Working Paper No. 1170

Schumpeterian Entrepreneurship in Europe Compared to Other Industrialized Regions

Published: May 16, 2017Pages: 31Keywords: Billionaire entrepreneurs; Entrepreneurship; Innovation; Institutions; Regulation; Self-employmentJEL-codes: L50; M13; O31; P14

Schumpeterian Entrepreneurship in Europe Compared to Other Industrialized Regions Magnus Henrekson and Tino Sanandaji


We examine whether Europe has an “entrepreneurship deficit” compared to other industrialized regions. Cross-country comparisons are difficult due to the lack of standard empirical definitions of entrepreneurship. Measures focusing on small business activity and startup rates suggest that Europe has the same or higher rates of entrepreneurship than the U.S. and East Asia. However, most business activity is not entrepreneurial in the Schumpeterian sense.

We rely on empirical measures that more closely tally Schumpeterian entrepreneurship. These include top global firms founded in recent decades, highly valued unicorn startups, venture capital investments as a share of GDP, and the number of self-made dollar billionaires per capita who earned their wealth by creating new firms.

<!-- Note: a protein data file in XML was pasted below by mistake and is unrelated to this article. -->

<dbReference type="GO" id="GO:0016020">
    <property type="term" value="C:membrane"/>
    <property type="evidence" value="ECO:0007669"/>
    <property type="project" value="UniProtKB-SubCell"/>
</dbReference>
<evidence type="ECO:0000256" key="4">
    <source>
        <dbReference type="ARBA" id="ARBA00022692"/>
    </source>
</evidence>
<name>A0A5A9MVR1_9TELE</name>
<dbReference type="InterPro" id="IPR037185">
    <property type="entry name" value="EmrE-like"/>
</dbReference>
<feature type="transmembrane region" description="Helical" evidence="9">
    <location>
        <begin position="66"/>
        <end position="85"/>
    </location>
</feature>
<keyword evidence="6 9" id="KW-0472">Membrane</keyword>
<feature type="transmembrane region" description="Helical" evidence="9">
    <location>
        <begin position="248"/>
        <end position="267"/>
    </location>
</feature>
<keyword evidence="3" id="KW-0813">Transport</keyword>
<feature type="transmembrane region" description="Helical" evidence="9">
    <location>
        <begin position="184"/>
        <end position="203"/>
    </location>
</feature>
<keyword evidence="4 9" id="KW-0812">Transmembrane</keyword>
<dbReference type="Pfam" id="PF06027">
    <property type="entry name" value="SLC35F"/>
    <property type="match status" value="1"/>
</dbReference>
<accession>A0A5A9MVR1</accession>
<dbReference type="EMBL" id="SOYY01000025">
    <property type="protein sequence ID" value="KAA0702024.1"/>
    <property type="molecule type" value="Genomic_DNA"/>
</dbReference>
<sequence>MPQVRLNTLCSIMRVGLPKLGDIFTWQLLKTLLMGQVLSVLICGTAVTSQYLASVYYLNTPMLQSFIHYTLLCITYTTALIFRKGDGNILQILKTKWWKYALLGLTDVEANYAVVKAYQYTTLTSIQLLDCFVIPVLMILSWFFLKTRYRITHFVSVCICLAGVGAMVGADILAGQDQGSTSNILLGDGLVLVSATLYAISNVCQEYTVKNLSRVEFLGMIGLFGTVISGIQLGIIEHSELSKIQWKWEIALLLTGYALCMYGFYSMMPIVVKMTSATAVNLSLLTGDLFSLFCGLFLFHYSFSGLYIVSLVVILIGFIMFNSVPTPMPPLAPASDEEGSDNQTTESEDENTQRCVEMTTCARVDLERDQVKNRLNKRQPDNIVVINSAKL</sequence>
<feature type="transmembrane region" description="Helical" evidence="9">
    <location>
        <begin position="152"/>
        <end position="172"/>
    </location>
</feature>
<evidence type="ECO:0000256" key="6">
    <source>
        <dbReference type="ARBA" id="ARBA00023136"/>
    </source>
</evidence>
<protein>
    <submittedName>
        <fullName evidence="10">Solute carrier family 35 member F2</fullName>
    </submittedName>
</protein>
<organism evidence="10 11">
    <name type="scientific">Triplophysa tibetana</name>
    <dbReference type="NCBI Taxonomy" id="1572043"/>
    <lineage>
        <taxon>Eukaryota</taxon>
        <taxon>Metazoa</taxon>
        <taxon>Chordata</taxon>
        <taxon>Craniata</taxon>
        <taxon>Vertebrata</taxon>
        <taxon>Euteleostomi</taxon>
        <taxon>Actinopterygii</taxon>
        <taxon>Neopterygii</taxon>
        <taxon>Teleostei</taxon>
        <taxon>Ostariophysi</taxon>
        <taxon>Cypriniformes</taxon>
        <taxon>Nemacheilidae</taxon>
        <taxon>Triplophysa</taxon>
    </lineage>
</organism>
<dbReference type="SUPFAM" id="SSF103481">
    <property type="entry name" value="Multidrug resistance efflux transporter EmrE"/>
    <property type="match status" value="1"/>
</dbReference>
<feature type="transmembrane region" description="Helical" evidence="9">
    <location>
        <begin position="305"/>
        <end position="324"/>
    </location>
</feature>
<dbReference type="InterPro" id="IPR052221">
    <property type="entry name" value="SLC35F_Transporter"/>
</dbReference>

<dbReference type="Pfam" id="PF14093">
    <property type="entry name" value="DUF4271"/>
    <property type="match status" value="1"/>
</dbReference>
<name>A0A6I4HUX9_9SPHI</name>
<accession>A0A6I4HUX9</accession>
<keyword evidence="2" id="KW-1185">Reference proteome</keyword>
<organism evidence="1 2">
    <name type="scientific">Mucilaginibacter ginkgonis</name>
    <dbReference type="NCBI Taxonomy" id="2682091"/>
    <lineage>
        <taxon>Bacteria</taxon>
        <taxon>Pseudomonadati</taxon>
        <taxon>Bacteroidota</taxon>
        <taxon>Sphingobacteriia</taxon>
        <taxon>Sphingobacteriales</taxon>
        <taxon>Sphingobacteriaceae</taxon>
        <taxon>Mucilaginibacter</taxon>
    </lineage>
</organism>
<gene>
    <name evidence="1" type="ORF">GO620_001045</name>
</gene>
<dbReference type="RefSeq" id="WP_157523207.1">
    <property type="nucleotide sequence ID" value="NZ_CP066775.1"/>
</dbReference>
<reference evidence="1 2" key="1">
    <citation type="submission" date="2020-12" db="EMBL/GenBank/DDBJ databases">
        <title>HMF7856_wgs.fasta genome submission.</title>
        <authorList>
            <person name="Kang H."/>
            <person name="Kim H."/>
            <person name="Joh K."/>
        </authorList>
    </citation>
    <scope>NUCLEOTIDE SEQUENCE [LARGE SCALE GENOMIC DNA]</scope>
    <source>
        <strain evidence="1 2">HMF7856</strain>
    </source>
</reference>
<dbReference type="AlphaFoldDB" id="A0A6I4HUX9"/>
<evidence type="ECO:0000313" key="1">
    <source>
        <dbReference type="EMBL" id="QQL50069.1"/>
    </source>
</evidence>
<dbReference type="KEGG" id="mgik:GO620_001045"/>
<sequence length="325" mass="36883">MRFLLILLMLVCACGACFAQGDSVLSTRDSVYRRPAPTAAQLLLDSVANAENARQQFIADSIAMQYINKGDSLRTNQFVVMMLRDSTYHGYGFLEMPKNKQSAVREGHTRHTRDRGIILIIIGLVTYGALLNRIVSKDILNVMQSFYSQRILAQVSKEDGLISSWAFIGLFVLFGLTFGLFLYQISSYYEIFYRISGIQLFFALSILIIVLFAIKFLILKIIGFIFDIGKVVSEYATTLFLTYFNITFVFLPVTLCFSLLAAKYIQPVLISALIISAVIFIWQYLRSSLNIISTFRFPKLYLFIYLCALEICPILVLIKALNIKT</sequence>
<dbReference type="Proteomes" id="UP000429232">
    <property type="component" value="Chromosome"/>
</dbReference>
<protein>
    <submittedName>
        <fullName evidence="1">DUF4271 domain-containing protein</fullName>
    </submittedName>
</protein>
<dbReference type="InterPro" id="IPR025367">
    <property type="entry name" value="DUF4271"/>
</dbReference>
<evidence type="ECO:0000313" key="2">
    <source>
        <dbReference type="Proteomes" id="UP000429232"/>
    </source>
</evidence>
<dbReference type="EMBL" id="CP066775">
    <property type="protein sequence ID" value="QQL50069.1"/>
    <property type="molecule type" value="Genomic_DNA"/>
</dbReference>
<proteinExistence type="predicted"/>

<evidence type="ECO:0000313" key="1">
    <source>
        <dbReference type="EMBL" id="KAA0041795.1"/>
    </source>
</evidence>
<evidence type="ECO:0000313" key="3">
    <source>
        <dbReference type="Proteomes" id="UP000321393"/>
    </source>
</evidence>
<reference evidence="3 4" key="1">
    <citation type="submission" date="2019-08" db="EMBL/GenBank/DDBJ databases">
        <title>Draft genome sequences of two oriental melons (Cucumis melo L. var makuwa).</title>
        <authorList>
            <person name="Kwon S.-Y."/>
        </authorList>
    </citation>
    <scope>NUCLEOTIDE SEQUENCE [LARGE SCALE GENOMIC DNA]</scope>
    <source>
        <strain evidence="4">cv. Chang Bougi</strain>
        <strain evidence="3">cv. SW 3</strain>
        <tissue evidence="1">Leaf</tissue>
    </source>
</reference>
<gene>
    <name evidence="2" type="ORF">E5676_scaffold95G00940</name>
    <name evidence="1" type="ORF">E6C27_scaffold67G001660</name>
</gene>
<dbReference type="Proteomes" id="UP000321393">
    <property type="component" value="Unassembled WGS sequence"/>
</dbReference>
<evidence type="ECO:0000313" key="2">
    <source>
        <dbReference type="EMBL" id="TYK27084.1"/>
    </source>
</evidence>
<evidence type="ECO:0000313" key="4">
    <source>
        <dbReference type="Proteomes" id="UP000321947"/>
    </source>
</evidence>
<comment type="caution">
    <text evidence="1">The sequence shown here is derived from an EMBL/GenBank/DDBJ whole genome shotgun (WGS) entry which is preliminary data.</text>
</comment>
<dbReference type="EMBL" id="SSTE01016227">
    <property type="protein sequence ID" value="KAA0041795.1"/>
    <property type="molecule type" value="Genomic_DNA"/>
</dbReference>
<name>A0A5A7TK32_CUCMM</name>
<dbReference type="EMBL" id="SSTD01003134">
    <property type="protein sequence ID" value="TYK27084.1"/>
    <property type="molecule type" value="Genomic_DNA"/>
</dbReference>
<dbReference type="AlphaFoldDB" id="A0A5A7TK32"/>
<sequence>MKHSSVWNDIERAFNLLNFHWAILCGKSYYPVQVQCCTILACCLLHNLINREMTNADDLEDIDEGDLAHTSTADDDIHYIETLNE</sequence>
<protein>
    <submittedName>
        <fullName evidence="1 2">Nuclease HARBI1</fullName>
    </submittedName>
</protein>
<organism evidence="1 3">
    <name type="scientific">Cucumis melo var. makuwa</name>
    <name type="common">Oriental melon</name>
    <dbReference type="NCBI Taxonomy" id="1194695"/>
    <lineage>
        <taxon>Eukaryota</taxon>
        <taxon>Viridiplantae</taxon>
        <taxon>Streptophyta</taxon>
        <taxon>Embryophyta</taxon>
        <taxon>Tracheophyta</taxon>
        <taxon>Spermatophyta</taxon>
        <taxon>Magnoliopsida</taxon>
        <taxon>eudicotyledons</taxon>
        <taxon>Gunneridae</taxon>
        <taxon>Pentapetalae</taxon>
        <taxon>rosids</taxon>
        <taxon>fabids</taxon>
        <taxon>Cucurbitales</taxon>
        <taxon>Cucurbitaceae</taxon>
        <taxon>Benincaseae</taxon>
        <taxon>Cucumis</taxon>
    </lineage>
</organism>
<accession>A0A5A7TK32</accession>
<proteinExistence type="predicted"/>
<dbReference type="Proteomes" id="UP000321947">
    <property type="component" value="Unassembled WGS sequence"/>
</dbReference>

Western Europe is shown to underperform in all four measures of high-impact Schumpeterian entrepreneurship relative to the U.S. Once we account for Europe’s strong performance in technological innovation, an “entrepreneurship deficit” relative to China and East Asia becomes apparent. This underperformance is missed by most standard measures, but captured by the GEM measure China is found to perform surprisingly well in Schumpeterian entrepreneurship, especially compared to Eastern Europe.

Magnus Henrekson

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